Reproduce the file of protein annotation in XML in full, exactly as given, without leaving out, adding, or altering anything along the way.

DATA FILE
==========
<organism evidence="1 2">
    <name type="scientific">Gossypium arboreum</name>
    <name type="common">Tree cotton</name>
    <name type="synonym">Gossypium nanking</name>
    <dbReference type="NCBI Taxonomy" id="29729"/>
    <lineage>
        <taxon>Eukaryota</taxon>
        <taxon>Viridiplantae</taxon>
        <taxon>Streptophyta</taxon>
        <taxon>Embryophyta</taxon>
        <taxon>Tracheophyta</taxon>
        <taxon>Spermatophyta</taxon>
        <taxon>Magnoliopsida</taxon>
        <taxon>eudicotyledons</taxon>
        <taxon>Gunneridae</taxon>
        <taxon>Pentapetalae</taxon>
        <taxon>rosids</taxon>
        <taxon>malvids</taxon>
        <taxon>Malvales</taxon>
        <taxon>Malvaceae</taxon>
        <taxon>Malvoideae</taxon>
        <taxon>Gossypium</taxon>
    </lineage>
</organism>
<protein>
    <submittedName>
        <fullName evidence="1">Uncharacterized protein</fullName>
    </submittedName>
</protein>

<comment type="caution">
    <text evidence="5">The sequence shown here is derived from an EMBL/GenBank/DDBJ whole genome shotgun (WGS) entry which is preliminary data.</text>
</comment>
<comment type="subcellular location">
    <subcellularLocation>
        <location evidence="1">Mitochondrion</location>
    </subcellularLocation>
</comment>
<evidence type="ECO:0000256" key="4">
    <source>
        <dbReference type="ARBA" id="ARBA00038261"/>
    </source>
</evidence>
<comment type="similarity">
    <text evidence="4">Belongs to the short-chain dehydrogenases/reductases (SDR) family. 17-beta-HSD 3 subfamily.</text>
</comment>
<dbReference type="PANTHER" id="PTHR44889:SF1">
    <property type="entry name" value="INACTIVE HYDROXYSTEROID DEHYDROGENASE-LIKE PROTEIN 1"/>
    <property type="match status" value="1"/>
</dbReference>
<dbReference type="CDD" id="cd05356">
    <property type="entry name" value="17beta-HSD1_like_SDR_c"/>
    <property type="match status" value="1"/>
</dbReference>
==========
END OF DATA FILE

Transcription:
<organism evidence="1 2">
    <name type="scientific">Gossypium arboreum</name>
    <name type="common">Tree cotton</name>
    <name type="synonym">Gossypium nanking</name>
    <dbReference type="NCBI Taxonomy" id="29729"/>
    <lineage>
        <taxon>Eukaryota</taxon>
        <taxon>Viridiplantae</taxon>
        <taxon>Streptophyta</taxon>
        <taxon>Embryophyta</taxon>
        <taxon>Tracheophyta</taxon>
        <taxon>Spermatophyta</taxon>
        <taxon>Magnoliopsida</taxon>
        <taxon>eudicotyledons</taxon>
        <taxon>Gunneridae</taxon>
        <taxon>Pentapetalae</taxon>
        <taxon>rosids</taxon>
        <taxon>malvids</taxon>
        <taxon>Malvales</taxon>
        <taxon>Malvaceae</taxon>
        <taxon>Malvoideae</taxon>
        <taxon>Gossypium</taxon>
    </lineage>
</organism>
<protein>
    <submittedName>
        <fullName evidence="1">Uncharacterized protein</fullName>
    </submittedName>
</protein>

<comment type="caution">
    <text evidence="5">The sequence shown here is derived from an EMBL/GenBank/DDBJ whole genome shotgun (WGS) entry which is preliminary data.</text>
</comment>
<comment type="subcellular location">
    <subcellularLocation>
        <location evidence="1">Mitochondrion</location>
    </subcellularLocation>
</comment>
<evidence type="ECO:0000256" key="4">
    <source>
        <dbReference type="ARBA" id="ARBA00038261"/>
    </source>
</evidence>
<comment type="similarity">
    <text evidence="4">Belongs to the short-chain dehydrogenases/reductases (SDR) family. 17-beta-HSD 3 subfamily.</text>
</comment>
<dbReference type="PANTHER" id="PTHR44889:SF1">
    <property type="entry name" value="INACTIVE HYDROXYSTEROID DEHYDROGENASE-LIKE PROTEIN 1"/>
    <property type="match status" value="1"/>
</dbReference>
<dbReference type="CDD" id="cd05356">
    <property type="entry name" value="17beta-HSD1_like_SDR_c"/>
    <property type="match status" value="1"/>
</dbReference>